Delhi, the heart of India, a city known for its vibrant culture and history, has been grappling with a different kind of legacy in recent years – a legacy of toxic air and choking smog. As we woke up on November 13, the morning after the Festival of Lights, the Air Quality Index (AQI) in the Delhi National Capital Region (NCR) stood at a concerning 266, as reported by the Central Pollution Control Board (CPCB). Despite efforts to curb air pollution, the city was once again shrouded in a thick layer of smog, causing alarm among its residents.
A Fragile Respite
For the past two weeks leading up to Diwali, Delhi had been experiencing “severe” air quality conditions, further worsening its already fragile air quality. The situation briefly improved following light showers on November 10, giving residents a glimmer of hope. The air quality on the morning of Diwali was the best in eight years, raising expectations of cleaner air. However, this respite proved to be short-lived.
Diwali Night and the Supreme Court’s Ban
On Diwali night, Delhi’s pollution levels skyrocketed, even though the Supreme Court had imposed a ban on the production, sale, storage, and bursting of firecrackers. The city’s skyline lit up, not with the glow of tradition but with the fiery emissions of firecrackers. Despite the ban, the tradition of bursting crackers continued, contributing to the post-Diwali smog.
The Delhi government had launched the “Diya Jalao, Patakhe Nahi” campaign, urging citizens to celebrate Diwali without firecrackers, recognizing the importance of curbing pollution. However, it proved to be ineffective in curbing pollution as many chose to defy the call. In response to the worsening air quality, the Delhi government took the difficult step of closing schools until November 18 to protect children from the hazardous air.
The Supreme Court, on November 7, ordered state governments to halt stubble burning, a major contributor to the smog engulfing Delhi. The court also emphasized the need for functional smog towers to help clean the air. Additionally, Delhi invoked GRAP Stage IV, an emergency action plan, to combat pollution, highlighting the gravity of the situation.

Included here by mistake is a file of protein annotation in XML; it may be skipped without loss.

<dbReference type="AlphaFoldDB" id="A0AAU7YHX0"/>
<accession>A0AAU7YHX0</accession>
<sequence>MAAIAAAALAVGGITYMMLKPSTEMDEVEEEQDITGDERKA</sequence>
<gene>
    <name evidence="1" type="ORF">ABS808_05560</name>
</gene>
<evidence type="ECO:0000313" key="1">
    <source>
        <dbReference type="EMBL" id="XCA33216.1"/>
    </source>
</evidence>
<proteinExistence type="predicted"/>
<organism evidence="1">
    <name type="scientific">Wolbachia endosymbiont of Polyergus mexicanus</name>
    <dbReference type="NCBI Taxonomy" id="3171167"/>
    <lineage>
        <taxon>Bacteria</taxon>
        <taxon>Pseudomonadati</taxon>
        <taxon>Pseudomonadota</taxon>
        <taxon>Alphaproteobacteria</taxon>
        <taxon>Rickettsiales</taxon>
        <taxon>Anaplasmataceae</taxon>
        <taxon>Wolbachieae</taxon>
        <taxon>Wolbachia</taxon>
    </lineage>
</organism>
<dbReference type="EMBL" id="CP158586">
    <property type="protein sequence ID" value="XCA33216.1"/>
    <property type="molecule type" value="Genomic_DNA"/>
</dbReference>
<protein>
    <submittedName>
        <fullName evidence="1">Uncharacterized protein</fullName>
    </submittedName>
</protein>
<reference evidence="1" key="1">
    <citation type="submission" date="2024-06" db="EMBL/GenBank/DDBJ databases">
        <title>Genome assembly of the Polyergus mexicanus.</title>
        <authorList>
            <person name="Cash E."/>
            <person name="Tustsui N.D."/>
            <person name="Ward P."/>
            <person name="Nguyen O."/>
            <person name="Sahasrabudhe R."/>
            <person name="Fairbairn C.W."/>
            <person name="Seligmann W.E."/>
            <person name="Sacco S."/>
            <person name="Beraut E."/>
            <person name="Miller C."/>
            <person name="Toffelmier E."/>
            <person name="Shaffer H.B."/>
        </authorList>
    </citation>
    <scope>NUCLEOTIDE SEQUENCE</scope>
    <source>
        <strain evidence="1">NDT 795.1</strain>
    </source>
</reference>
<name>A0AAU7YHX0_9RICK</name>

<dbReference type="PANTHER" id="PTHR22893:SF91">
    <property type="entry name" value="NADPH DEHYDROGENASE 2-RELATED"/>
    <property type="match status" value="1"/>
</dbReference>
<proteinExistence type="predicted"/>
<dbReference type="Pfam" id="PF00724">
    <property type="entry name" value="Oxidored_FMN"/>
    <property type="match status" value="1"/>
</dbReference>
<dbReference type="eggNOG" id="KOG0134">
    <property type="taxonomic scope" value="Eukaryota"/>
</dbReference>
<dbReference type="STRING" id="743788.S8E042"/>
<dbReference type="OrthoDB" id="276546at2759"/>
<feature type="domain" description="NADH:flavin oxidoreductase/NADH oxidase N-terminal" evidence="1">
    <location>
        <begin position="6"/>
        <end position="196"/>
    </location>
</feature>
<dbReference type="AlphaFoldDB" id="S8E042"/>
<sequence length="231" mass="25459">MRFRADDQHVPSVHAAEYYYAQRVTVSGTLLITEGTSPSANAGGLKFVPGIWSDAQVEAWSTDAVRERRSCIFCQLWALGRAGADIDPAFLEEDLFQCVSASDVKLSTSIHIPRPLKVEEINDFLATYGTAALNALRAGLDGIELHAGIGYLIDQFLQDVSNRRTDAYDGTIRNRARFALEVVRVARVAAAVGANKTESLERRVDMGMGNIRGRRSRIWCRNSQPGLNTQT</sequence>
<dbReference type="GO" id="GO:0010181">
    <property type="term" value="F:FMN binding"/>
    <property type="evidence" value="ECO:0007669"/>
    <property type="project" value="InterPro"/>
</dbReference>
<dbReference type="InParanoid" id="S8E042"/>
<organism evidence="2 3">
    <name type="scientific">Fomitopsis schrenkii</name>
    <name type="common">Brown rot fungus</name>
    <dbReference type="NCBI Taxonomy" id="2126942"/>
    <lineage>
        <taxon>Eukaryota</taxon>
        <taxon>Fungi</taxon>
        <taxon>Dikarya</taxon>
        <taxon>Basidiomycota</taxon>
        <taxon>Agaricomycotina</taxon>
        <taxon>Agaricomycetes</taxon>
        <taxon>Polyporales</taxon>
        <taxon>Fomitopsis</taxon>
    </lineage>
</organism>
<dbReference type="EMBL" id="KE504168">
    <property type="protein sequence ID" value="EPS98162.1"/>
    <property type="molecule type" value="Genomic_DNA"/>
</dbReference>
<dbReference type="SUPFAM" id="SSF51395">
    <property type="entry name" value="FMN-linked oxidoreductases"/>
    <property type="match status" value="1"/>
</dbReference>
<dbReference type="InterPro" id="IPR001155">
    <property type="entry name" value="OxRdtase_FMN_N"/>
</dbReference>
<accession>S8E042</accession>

Causes of the Crisis
The deteriorating air quality in Delhi can be attributed to several factors. Stubble burning in neighboring states, particularly Punjab, has been a major contributor to the surge in air pollution. The lack of proper disposal of crop residues has caused a spike in air pollutants in the region. Vehicular emissions within the city have also played a significant role in deteriorating air quality, as traffic continues to grow. Moreover, the unfavorable meteorological conditions, including a drop in temperature and low wind speed, have compounded the problem, leading to the smog’s persistence.
Delhi’s struggle with air pollution continues, posing a serious threat to the health and well-being of its residents. The post-Diwali smog serves as a stark reminder of the urgent need to address the root causes of this crisis. Government initiatives, such as the ban on firecrackers and measures to control stubble burning, are essential steps, but the battle is far from won.
It’s crucial for individuals, communities, and policymakers to work together to find sustainable solutions for Delhi’s air quality problems. By understanding the factors contributing to this crisis and taking collective action, we can hope to breathe cleaner air and restore Delhi to its former glory as a city of culture and vitality. The future of Delhi’s air quality depends on the choices we make today.